In Chapter six of the Pearl by John Steinbeck.
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The family is being tracked as it travels in order to sell the pearl and get medical help for Coyotito. Kino realizes that he must protect his family from those who track them, but he still places the pearl and what the pearl can afford them as his prioroty. In the end, he realizes the pearl has no value........ its v value was lost with the life of his son.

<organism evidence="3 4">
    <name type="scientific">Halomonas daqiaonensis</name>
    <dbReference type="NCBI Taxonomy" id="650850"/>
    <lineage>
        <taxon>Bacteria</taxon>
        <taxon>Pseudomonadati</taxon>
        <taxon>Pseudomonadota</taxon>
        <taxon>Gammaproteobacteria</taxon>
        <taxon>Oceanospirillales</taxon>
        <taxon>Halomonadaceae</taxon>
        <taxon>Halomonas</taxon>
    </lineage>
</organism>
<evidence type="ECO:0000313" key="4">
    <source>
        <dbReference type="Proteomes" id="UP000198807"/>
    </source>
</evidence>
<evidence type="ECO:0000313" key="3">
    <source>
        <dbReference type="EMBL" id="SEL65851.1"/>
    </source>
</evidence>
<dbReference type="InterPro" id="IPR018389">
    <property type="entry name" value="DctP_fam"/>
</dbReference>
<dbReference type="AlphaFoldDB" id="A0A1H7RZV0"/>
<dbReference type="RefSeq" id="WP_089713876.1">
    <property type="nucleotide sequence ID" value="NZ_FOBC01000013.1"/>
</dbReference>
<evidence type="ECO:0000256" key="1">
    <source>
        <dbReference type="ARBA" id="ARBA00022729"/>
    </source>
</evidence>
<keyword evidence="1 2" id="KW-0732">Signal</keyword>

Steinbeck explicitly compares Kino and Juana to animals being chased by hunters. Like animals, the pair attempts to escape their pursuers by seeking out a higher elevation. What puts Kino and Juana in close proximity to the trackers is the need to be near water, a need common to all mammals. Furthermore, Kino finds himself forced to strip off his clothes, distinctive symbols of his humanity, in order to surprise his pursuers. In reverting to this animalistic strategy, Kino inadvertently transforms his own son into an animal, leading to Coyotito’s death by an indiscriminate gunshot on the part of the trackers, who mistake the baby’s cry for that of a coyote. Coyotito’s name, which literally means “little coyote” in Spanish, foreshadows this transformation throughout the novella.